YOU ARE HERE: LAT HomeCollections


Ride 'Em, Cowgirl!

Female riders who worked in arena shows as well as Hollywood are in the spotlight at the Autry Museum.


When she was 10, Polly Burson's dream was to trick-ride in Madison Square Garden. Not only did she turn up in the Garden 14 years later, hitting the ground running, turning somersaults over her saddle horn and landing on her horse's neck sitting backward, she also became one of the most respected female stunt riders in the motion picture business.

One of Pat Paul Siva's fondest career memories is of a trip she took to England in 1952. Her traveling companion was her horse--and a posse of performers put together by actor Tex Ritter. The troupe rustled up the energy for 119 performances, delighting audiences with sequins, saddles and precision prancing.

Donna Hall Fishburn loves cattle calls, bull dogging and the exhilaration a gal gets from leaping from a horse onto a moving train--a thrill few people are likely to know. In her prime, Fishburn doubled for Doris Day as Calamity Jane, Debbie Reynolds in "How the West Was Won" and Barbara Stanwyck in "The Maverick Queen."

Fishburn, Siva and Burson, along with dozens of other cowgirls of Hollywood's western film era, were members of a talented, determined and privileged sorority of sorts. They made a living on horseback, doing what they loved as the motion picture cameras rolled.

"We couldn't wait for the sun to come up and hated to see it go down," said Fishburn, 72, who lives just below the Hollywood sign, not far from the trails she still rides several times a week.

In honor of Women's History Month at the Autry Museum of Western Heritage, and in conjunction with the new "Buffalo Bill's Wild West" exhibition opening Saturday, these women and other former professional cowgirls will share their stories of boots and bridles on March 25 at 2 p.m. Moderating the cowgirl panel will be Pat Riley, director of the Cowgirl Hall of Fame in Fort Worth.

Buffalo Bill's Wild West Show was among the first to put women riders in the spotlight, with as many as 12 female performers at a given time.

By the time the former wrangler, Army scout and buffalo hunter turned tales of the Wild West into an arena show, the West was fairly tame. Even Sitting Bull was a featured performer in 1885.

On opening day of the "Wild West" exhibition, Katherine Siva Saubel (Pat Paul Siva's sister-in-law) will present a one-act play on the Native American experience at 2 p.m. Saubel, a Cahuilla elder from the Morongo Reservation in Cabazon, Calif., will offer some insight into Southern California's Native American culture through traditional Cahuilla stories.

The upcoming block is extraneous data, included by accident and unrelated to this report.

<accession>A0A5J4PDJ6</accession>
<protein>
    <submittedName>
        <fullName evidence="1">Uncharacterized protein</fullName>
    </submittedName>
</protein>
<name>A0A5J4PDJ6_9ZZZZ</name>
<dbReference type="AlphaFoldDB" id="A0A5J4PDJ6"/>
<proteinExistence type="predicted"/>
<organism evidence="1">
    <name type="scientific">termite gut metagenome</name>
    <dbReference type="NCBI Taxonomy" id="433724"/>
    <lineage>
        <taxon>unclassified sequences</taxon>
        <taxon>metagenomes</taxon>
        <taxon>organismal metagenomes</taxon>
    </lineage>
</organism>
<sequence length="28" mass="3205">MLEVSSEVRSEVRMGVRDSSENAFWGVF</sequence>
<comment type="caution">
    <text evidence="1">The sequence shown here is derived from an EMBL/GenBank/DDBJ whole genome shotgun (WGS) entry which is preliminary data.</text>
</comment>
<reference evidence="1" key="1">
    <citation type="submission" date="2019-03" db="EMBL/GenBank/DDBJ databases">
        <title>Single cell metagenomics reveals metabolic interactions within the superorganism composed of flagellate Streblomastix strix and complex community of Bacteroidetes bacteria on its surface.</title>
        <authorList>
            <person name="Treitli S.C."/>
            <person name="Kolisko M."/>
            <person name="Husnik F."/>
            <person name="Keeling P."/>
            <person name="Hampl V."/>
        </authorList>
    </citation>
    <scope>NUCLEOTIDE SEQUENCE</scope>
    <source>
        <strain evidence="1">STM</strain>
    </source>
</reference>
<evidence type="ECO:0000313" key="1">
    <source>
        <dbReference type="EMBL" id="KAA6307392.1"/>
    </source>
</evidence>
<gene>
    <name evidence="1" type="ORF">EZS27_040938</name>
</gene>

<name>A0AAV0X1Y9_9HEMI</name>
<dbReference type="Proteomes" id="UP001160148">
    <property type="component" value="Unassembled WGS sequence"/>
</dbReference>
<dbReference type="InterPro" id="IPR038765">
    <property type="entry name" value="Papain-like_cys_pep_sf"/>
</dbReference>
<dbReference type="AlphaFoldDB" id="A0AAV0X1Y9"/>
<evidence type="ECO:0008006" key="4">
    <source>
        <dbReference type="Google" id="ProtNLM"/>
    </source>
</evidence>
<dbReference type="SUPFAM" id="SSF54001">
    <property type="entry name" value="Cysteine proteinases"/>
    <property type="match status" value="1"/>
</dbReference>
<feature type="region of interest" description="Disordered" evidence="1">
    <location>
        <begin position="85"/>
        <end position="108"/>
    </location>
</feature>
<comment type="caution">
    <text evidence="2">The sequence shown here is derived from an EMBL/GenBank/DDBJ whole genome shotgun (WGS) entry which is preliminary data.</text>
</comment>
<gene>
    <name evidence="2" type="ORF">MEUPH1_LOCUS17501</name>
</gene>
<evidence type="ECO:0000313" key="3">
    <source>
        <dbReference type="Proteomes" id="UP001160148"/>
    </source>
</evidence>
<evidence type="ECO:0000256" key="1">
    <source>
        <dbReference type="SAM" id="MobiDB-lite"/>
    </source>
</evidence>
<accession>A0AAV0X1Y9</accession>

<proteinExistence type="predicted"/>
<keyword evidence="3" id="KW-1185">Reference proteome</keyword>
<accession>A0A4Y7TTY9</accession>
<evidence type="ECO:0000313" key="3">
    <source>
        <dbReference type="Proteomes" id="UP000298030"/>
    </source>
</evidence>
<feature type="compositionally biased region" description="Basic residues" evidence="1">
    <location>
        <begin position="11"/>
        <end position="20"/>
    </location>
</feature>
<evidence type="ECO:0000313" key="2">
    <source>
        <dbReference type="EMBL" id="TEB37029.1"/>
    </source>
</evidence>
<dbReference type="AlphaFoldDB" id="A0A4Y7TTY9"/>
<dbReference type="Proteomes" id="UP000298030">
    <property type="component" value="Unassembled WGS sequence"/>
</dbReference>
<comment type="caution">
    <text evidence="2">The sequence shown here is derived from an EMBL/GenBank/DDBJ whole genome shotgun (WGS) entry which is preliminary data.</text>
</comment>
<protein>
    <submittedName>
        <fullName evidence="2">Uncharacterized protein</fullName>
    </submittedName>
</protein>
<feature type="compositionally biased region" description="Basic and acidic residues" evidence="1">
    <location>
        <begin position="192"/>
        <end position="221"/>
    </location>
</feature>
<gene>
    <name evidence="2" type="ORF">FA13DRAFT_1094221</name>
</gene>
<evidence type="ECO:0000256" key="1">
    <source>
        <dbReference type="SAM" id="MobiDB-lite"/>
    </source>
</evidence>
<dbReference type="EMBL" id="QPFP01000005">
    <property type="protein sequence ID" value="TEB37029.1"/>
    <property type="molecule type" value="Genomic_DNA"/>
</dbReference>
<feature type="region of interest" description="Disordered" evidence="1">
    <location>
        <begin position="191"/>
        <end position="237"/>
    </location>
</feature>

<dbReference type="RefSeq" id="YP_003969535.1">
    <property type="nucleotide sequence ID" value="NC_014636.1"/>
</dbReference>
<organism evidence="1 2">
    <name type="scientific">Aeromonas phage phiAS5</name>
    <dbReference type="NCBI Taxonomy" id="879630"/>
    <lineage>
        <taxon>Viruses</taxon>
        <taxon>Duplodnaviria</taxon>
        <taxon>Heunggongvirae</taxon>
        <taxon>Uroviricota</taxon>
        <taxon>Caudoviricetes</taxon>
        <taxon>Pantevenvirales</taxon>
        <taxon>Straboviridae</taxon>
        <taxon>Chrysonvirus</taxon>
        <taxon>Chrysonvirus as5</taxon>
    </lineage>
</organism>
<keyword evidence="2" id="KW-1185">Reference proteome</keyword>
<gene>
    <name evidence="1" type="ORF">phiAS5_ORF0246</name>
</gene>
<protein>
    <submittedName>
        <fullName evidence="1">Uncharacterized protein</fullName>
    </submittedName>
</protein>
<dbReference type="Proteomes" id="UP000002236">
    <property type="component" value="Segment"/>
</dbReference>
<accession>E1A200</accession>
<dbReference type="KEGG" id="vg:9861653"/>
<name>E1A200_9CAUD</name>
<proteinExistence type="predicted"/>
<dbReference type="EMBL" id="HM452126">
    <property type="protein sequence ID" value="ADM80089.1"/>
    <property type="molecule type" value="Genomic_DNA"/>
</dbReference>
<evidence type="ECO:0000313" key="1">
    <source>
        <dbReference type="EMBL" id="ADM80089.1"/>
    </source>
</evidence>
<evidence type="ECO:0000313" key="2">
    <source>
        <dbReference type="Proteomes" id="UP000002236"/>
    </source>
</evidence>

Honoring the Most Famous U.S. Cowgirl

On March 19, the Autry will honor perhaps the most famous cowgirl in the nation's history, Annie Oakley, with a 2 p.m. screening of the 1935 film "Annie Oakley," starring Stanwyck. Glenda Riley, author of "By Grit and Grace: Eleven Women Who Shaped the American West," will introduce the film and talk about the role women played in Buffalo Bill's show.

Oakley was one of the biggest stars--male or female--with the Wild West Show, and her gold-plated, single-shot rifle will be on display in the Autry's "Wild West" exhibition, which runs through July 9.

Although movie cowgirls were decades removed from Cody's arena shows, the western films, TV shows and live horse shows that were popular in the 1930s through the 1960s were all influenced by Cody's "productions."

Getting hitched with the movies was a natural move for the cowgirls who were trick riders on the rodeo circuit and took part in competitions, including the sheriff's rodeo that used to draw thousands of spectators to the L.A. Coliseum (Siva, Burson and Fishburn all rode at the Coliseum). But not just anyone could hop on a horse and ride off into a movie sunset.

"There were so few girls who were really capable," said Fishburn, who did the stunt work on the "Annie Oakley" TV series for several years.

"It was a Catch-22," added Burson, who now lives in Oxnard. "You had to have a [union] card to work, but you had to be working to get in the union."

One day, Burson got a call from the Republic studio, which needed a woman to do a high fall.

"I'd never fallen any farther than off a horse," Burson said, but she took the job, got her card and kicked off a stunt career that lasted more than 30 years. A real career turning point came, she said, when she got a job at Paramount, doubling for Betty Hutton in 1947's "The Perils of Pauline."

Pat Paul Siva, 76, who now owns her own realty company in Banning, said her work as a trick and fancy rider led to movie jobs, including "The Will Rogers Story" and "Westward the Women" with Robert Taylor. She was recently nominated for the Cowgirl Hall of Fame.

Siva said--and the other cowgirls agreed--that the Western riding community was a close-knit one, and she still keeps in contact with people she worked with more than 40 years ago.

Siva and Fishburn still ride horses at least once a week. Burson, 80, no longer does. "Now I'm hung up on boats," she said.


"Buffalo Bill's Wild West," at the Autry Museum of Western Heritage, 4700 Western Heritage Way, Los Angeles. Saturday through July 9. Cowgirl panel: March 25 at 2 p.m. Information: (323) 667-2000.

Los Angeles Times Articles